In March, a state-affiliated Iranian media outlets published a speech by Lebanese Hezbollah chief Hassan Nasrallah that it shouldn’t have. The speech, which was quickly retracted, was meant for internal distribution, thus making it a valuable document.
Several groups within the Iranian Revolutionary Guard Corps network have eulogized Saleh al Sammad, the political leader of Yemen’s Houthis.
Abdel Malek al Houthi, the leader of Yemen’s Houthi insurgent group, again promises to send fighters to battle alongside Hezbollah in any future war with Israel.
Bahrain claims to have broken up a militant cell, which was reportedly linked to Iran. Also captured in the raids was large amounts of explosives, including material to produce IEDs.
The State Department’s announcement that it was going after as-Sabirin, an Iranian-backed splinter faction in Gaza, shows the administration is serious about cutting Iran’s ties to its regional proxies.
Iranian-backed Hezbollah is leveraging its growing global network to launder huge amounts of money, traffic weapons, and engage in a long list of illicit activities that are increasingly overlapping with the work of Latin American narcos.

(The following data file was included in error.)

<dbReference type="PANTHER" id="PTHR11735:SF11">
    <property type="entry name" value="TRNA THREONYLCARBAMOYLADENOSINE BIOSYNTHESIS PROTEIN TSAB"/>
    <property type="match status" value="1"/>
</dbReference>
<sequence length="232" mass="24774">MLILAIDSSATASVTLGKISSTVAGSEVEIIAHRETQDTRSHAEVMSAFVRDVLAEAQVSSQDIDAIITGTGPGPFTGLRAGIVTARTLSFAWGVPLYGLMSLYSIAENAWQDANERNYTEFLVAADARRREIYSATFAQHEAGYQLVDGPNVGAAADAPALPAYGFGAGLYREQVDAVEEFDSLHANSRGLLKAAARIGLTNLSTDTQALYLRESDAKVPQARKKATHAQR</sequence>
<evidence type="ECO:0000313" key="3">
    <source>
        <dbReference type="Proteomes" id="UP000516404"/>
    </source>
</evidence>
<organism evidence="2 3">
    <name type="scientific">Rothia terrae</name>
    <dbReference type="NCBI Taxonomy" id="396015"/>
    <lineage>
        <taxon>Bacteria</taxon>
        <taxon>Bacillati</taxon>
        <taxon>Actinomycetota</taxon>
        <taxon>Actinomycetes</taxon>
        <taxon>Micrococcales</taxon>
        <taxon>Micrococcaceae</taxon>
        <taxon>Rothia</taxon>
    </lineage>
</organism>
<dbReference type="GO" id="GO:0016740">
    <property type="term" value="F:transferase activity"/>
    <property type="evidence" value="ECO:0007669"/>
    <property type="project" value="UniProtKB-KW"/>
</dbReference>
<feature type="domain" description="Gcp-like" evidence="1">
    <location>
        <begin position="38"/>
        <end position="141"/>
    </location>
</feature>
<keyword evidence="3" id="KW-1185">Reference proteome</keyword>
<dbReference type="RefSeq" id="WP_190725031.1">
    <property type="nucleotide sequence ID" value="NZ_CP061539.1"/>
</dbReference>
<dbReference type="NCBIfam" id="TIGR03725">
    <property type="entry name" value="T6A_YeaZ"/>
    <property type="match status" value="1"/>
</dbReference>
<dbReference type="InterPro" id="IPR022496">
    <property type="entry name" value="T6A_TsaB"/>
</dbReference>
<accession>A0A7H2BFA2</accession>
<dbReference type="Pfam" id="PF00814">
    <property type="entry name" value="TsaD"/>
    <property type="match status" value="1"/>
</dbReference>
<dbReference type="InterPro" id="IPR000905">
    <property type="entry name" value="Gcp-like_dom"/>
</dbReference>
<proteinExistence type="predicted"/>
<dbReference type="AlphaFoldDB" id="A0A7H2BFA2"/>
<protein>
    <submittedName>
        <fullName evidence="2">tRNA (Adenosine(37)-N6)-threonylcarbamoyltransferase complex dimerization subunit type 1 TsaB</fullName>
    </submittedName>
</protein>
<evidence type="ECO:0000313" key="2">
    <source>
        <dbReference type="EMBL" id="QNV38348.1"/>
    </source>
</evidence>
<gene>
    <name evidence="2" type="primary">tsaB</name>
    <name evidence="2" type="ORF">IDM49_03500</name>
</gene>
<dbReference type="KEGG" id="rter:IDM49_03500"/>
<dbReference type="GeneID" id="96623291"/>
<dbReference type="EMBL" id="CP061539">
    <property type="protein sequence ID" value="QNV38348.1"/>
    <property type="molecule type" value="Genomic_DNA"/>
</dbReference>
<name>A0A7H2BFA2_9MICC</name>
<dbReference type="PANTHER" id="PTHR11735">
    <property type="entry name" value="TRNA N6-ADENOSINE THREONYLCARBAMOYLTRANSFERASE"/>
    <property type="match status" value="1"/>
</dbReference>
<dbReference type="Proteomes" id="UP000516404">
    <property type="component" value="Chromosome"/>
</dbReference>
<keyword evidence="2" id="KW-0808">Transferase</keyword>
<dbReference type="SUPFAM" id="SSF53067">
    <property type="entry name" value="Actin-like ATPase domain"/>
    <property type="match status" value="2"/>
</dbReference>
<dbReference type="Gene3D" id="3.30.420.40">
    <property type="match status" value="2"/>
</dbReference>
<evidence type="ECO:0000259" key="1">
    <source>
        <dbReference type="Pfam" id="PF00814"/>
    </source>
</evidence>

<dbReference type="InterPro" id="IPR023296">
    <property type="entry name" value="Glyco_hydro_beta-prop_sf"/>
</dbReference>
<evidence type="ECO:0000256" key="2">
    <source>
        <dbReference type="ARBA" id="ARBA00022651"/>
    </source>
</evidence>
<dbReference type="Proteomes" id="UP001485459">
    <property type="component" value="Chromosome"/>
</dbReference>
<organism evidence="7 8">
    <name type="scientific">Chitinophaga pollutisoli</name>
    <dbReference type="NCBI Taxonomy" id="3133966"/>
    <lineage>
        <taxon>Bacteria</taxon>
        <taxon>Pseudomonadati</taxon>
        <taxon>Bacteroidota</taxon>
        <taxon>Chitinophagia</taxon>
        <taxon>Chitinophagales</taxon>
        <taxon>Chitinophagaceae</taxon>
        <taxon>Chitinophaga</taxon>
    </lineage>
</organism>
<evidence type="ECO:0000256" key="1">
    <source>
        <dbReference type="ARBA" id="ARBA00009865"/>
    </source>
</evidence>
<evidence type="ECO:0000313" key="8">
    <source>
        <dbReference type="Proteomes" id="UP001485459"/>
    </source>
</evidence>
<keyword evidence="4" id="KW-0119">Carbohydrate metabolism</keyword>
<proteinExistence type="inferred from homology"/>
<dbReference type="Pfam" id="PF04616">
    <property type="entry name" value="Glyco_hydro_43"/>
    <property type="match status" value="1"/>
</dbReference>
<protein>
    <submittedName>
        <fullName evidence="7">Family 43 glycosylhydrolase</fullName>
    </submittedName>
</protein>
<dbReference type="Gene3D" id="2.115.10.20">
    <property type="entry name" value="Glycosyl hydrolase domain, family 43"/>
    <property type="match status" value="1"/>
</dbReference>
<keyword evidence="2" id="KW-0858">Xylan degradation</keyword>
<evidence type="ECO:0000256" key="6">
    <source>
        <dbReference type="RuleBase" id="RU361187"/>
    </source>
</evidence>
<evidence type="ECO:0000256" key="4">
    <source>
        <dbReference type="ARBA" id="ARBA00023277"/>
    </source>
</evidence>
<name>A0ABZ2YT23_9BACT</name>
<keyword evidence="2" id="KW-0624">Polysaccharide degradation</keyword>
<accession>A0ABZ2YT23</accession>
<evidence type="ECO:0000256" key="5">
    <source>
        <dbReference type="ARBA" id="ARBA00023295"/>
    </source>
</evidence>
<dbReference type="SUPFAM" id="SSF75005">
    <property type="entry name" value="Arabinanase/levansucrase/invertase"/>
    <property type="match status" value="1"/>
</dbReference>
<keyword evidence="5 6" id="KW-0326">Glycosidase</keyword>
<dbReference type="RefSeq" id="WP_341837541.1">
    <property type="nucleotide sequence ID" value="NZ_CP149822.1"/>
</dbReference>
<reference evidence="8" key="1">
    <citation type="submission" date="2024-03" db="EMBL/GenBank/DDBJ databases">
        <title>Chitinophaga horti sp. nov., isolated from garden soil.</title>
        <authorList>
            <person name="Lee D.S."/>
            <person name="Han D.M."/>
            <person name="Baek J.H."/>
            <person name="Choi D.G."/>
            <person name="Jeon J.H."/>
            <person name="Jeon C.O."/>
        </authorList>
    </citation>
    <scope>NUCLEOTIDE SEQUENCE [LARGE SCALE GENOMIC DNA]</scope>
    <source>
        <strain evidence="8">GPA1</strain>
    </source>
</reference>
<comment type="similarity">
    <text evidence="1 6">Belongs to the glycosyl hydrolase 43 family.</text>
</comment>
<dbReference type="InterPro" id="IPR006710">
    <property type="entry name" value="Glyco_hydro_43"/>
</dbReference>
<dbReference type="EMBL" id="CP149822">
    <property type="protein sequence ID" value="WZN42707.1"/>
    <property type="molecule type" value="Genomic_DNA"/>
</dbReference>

The Syrian military has taken full control of Deir Ezzour, while Iraqi troops and Iranian supported militias ejected the Islamic State from Al Qaim.
The State Department announced today that it is offering rewards for information concerning the whereabouts of two senior Hezbollah operatives. One of the two, Talal Hamiyah, is the head of Hezbollah’s External Security Organization, which oversees worldwide terrorist plots. The other, Fuad Shukr, “played a central role” in the Oct. 1983 Marine Barracks bombing in Beirut, Lebanon. That suicide bombing helped inspire a generation of Shiite and Sunni jihadists.